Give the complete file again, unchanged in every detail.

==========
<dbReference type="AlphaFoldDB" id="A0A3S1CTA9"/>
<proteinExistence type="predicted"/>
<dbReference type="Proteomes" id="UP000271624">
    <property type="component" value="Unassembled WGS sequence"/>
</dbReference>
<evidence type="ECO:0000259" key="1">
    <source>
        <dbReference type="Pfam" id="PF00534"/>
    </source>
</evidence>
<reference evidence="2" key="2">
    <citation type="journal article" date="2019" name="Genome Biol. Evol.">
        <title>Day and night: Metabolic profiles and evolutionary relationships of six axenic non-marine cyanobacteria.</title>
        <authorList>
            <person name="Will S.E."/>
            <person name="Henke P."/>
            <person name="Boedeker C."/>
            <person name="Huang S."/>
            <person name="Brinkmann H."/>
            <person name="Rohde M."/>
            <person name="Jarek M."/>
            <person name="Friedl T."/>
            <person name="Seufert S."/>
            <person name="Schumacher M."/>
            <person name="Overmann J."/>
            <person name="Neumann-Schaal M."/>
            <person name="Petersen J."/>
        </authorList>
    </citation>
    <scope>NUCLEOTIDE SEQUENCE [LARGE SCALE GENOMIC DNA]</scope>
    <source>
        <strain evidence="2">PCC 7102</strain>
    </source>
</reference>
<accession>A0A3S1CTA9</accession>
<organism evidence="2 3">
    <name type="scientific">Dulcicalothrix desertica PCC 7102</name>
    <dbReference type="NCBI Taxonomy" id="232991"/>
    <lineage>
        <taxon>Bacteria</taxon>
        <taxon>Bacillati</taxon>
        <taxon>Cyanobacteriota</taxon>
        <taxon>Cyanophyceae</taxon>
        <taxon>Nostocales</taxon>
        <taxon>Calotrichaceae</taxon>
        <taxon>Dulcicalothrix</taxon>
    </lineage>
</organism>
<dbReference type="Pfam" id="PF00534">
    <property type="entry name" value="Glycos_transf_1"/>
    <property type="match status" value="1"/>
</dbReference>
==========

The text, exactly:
<dbReference type="AlphaFoldDB" id="A0A3S1CTA9"/>
<proteinExistence type="predicted"/>
<dbReference type="Proteomes" id="UP000271624">
    <property type="component" value="Unassembled WGS sequence"/>
</dbReference>
<evidence type="ECO:0000259" key="1">
    <source>
        <dbReference type="Pfam" id="PF00534"/>
    </source>
</evidence>
<reference evidence="2" key="2">
    <citation type="journal article" date="2019" name="Genome Biol. Evol.">
        <title>Day and night: Metabolic profiles and evolutionary relationships of six axenic non-marine cyanobacteria.</title>
        <authorList>
            <person name="Will S.E."/>
            <person name="Henke P."/>
            <person name="Boedeker C."/>
            <person name="Huang S."/>
            <person name="Brinkmann H."/>
            <person name="Rohde M."/>
            <person name="Jarek M."/>
            <person name="Friedl T."/>
            <person name="Seufert S."/>
            <person name="Schumacher M."/>
            <person name="Overmann J."/>
            <person name="Neumann-Schaal M."/>
            <person name="Petersen J."/>
        </authorList>
    </citation>
    <scope>NUCLEOTIDE SEQUENCE [LARGE SCALE GENOMIC DNA]</scope>
    <source>
        <strain evidence="2">PCC 7102</strain>
    </source>
</reference>
<accession>A0A3S1CTA9</accession>
<organism evidence="2 3">
    <name type="scientific">Dulcicalothrix desertica PCC 7102</name>
    <dbReference type="NCBI Taxonomy" id="232991"/>
    <lineage>
        <taxon>Bacteria</taxon>
        <taxon>Bacillati</taxon>
        <taxon>Cyanobacteriota</taxon>
        <taxon>Cyanophyceae</taxon>
        <taxon>Nostocales</taxon>
        <taxon>Calotrichaceae</taxon>
        <taxon>Dulcicalothrix</taxon>
    </lineage>
</organism>
<dbReference type="Pfam" id="PF00534">
    <property type="entry name" value="Glycos_transf_1"/>
    <property type="match status" value="1"/>
</dbReference>